Lindsay Charles and Leah Burlock, Summer Student
Recommendations for a fair and efficient physician complaint process
Written By: Lindsay Charles and Leah Burlock, Summer Student
In an attempt to streamline the process for submitting complaints through Canada’s largest medical regulator, the College of Physicians and Surgeons of Ontario (CPSO), Justice Goudge was retained by the Ministry of Health and Long-Term Care to submit recommendations regarding the complaint process, wait times, and the overall efficacy of the process. The CPSO aims to reduce the number of hearings while maintaining a fair process. Justice Goudge released two reports, the first of which focused on the reform of the physician complaint process, and the second involving a review of medical liability.
The CPSO receives the largest number of complaints against physicians of any health care regulator in Canada. Physicians are increasingly seeking advice and representation from the Canadian Medical Protective Association (CMPA), a non-profit organization that provides legal representation to doctors, and as a result, the cost of business for the CMPA continues to grow. Ontario now seeks to create a simplified and cost-effective process for all participants.
The Ministry of Health and Long-Term Care seek to balance the rights of patients to file complaints as they see fit, while giving physicians the opportunity to respond to such complaints. The physician’s complaint process aims to have an “open door” policy, allowing public complaints against physicians with minimal legislative barriers. The process is also a mechanism for the Registrar to initiate investigations, even in the absence of a public complaint. Justice Goudge, in his reports, saw room for greater efficiency with no sacrifices to fairness. A notable example is that approximately 80% of all Public Complaints result in no action being taken against the physician in question. The same is true for a smaller number of Registrar’s Investigations. Only 0.3% of all complaints ultimately result in a fully contested discipline hearing.
Quite simply, there are too many complaints in the system, and they remain there for too long. Although the CPSO is legally required to investigate and review each complaint, they need to do so within 150 days. Justice Goudge found that average time period for review was 200 days. This fact alone informed many of Justice Goudge’s recommendations.
Streamlining the Physician Complaints Process
Justice Goudge’s first recommendation is that the Registrar, similar to the Complaints Director in Alberta, be required to conduct an early review of Public Complaints and be given the power to “approve the withdrawal of a Public Complaint by the complainant or dismiss a Public Complaint outright where satisfied that there is no reasonable prospect of an outcome from the ICRC other than No Action.”
Justice Goudge also recommended that the CPSO create a patient advocate position. An individual in this position would be required to interact with the complainant immediately after filing to review and clarify the true substance of the complaint. This individual may inform the complainant of the limits on the scope of the jurisdiction of the CPSO. Having the patient speak with someone who is empathetic to their position and perspective may well satisfy them that their complaint can be withdrawn or falls outside the jurisdiction and remedy may be sought elsewhere.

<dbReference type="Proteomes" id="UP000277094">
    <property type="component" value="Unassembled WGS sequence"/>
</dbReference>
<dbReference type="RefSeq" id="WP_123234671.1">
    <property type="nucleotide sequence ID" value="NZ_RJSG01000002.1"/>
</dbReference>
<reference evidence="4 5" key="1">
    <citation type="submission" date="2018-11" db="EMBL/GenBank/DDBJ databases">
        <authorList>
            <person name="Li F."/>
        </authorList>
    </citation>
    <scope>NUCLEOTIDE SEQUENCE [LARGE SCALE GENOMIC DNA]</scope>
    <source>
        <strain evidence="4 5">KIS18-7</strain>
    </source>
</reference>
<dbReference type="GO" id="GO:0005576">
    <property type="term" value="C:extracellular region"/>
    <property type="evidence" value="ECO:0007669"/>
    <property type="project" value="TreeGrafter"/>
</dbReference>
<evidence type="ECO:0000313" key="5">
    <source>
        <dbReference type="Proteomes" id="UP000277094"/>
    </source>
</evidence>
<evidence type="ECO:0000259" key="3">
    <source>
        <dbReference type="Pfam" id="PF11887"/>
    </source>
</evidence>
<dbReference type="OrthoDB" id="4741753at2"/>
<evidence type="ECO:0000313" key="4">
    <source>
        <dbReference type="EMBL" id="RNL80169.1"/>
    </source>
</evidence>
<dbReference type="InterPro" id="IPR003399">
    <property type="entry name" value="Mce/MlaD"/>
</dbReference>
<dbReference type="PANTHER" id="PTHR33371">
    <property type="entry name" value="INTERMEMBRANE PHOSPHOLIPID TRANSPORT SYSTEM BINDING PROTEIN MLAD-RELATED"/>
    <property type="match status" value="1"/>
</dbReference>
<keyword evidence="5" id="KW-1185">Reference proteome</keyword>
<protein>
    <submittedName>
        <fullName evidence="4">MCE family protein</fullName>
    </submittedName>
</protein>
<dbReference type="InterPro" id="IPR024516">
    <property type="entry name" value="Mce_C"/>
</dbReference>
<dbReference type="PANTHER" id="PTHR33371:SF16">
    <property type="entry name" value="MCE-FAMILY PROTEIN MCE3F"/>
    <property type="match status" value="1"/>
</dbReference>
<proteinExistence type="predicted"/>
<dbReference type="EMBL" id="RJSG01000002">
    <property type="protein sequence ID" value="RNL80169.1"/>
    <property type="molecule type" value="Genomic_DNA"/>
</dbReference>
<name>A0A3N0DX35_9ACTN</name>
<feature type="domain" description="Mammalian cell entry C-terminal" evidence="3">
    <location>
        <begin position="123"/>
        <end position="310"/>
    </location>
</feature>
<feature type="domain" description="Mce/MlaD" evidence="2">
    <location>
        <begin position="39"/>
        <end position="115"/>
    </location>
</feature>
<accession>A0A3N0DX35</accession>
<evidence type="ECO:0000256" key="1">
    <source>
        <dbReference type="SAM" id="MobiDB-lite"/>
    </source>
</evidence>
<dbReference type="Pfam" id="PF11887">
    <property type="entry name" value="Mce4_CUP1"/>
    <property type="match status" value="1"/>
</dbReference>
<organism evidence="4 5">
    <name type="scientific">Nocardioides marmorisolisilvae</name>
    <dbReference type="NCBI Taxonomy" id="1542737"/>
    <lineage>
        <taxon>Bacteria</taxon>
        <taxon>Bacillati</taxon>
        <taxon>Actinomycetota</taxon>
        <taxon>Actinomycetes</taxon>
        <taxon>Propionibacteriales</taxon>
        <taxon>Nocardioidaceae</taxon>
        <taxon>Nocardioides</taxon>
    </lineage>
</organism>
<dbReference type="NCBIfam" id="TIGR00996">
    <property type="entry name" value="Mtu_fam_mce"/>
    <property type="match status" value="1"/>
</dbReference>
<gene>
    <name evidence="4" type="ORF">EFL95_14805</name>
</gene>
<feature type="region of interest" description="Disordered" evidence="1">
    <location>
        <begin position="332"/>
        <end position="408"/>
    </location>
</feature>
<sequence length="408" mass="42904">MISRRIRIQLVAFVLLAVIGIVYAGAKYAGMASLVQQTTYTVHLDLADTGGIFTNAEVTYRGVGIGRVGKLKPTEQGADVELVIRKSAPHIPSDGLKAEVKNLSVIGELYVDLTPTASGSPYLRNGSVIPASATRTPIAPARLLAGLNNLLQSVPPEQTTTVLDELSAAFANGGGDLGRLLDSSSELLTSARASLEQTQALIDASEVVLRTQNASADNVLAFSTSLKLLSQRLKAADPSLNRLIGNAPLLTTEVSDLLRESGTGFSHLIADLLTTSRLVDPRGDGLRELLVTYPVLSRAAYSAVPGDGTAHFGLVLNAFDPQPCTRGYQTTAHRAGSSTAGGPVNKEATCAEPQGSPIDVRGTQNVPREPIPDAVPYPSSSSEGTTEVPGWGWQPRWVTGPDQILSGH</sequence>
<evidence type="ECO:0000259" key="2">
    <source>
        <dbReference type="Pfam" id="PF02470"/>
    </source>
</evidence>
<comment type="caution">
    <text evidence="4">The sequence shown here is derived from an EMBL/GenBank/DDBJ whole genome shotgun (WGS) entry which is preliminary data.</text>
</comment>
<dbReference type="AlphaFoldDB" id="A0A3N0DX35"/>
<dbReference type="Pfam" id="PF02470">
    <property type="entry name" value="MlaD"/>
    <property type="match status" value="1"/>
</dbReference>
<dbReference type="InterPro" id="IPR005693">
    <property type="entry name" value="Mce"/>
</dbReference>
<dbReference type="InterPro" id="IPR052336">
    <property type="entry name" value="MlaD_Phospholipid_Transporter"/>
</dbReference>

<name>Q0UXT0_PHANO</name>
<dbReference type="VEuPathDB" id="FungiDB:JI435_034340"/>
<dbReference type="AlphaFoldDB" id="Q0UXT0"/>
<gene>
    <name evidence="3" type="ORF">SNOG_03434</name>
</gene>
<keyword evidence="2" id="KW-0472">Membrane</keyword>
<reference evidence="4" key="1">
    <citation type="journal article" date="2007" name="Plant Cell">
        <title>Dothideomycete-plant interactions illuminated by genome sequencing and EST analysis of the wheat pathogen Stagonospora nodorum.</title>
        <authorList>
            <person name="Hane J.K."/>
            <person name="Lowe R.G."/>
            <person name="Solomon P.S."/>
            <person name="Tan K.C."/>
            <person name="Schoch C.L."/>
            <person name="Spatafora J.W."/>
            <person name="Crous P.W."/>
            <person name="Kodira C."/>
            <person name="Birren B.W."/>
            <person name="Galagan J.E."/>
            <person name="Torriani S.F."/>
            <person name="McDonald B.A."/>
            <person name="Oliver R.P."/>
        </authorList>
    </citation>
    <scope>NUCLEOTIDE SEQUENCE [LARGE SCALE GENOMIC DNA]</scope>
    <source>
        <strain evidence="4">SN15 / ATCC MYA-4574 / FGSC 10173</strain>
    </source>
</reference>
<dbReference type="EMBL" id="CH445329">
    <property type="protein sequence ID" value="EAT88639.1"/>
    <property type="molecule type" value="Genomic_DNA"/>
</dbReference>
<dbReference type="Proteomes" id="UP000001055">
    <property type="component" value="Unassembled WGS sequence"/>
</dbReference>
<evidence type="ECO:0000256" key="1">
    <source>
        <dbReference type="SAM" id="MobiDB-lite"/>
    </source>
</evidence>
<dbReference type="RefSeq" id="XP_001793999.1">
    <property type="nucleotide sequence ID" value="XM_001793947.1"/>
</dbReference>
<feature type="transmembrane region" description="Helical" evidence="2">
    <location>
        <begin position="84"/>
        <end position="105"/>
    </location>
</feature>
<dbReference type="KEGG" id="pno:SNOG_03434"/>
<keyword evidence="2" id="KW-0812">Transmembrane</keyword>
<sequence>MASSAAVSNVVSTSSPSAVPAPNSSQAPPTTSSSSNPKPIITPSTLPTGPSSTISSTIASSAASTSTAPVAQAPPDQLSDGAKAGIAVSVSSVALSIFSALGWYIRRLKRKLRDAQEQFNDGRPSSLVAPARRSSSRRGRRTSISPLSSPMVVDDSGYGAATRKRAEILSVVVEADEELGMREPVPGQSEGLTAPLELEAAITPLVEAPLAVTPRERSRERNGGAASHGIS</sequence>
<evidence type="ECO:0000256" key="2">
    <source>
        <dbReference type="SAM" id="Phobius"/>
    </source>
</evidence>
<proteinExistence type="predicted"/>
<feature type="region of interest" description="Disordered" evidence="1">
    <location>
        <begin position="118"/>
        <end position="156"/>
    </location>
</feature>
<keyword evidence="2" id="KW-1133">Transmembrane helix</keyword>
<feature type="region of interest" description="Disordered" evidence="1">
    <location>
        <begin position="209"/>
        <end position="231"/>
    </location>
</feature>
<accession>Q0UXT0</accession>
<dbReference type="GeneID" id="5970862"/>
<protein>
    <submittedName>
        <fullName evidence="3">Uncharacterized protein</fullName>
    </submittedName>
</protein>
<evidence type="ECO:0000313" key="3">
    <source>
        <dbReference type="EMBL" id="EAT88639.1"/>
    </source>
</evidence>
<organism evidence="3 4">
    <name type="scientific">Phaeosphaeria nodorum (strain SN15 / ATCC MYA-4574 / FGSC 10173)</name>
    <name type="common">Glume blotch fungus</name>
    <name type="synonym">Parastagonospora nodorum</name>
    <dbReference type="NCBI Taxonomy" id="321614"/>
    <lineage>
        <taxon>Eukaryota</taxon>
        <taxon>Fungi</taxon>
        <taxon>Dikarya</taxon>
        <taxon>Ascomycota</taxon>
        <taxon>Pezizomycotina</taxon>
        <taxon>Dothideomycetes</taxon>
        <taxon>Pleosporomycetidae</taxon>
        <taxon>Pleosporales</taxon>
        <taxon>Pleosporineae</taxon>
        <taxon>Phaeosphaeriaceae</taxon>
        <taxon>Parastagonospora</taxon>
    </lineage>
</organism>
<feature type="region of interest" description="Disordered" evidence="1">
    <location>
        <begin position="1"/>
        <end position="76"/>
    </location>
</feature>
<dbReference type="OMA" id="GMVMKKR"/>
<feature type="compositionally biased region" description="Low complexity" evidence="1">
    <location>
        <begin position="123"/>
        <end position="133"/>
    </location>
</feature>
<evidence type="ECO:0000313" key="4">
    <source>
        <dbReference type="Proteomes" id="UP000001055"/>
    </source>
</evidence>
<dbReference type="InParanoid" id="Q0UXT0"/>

Finally, Justice Goudge recommended an alternative dispute resolution process. The use of ADR may successfully streamline a complaint and get the complainant exactly what they were looking for in an efficient and cost-effective manner.
Justice Goudge concluded that if implemented, these recommendations will successfully minimize the amount of time these cases remain in the system without jeopardizing the integrity of the process for patients, physicians, and the public.
It is important that the public feel as though there is a safeguard or effective means of reprisal for physicians when they behave outside the parameters of morality. These recommendations, according to Justice Goudge, properly serve the public interest.
Medical Malpractice Cases
Justice Goudge also found that change is required to ensure that those who have suffered as a result of medical malpractice receive fair compensation and are provided fair process. Justice Goudge recommends that the government take care of the future costs of injured patients, and monitor changes to future income loss and discount rates. Justice Goudge also specifically details the need for Ontario to establish an “advisory committee,” which includes individual representatives from the plaintiff, defence, and experienced judges. This committee would help monitor the execution of his recommendations and help provide feedback for improvement. In sum, it is increasingly important that this process of physician complaints is accessible, accountable, and cost effective.
 Hon. Stephen Goudge, Q.C., “Streamlining the Physician Complaints Process in Ontario”, (9 February, 2016),online: <http://www.health.gov.on.ca/en/common/ministry/publications/reports/physician_complaints/doc s/physician_complaints_process_en.pdf>.
 Hon. Stephen Goudge, Q.C., “Report to Ontario Ministry of Heath and Long Term Care. Re: Medial Liability”, (29 December, 2017) online: <http://www.health.gov.on.ca/en/common/ministry/publications/reports/physician_complaints/doc s/physician_complaints_process_en.pdf>.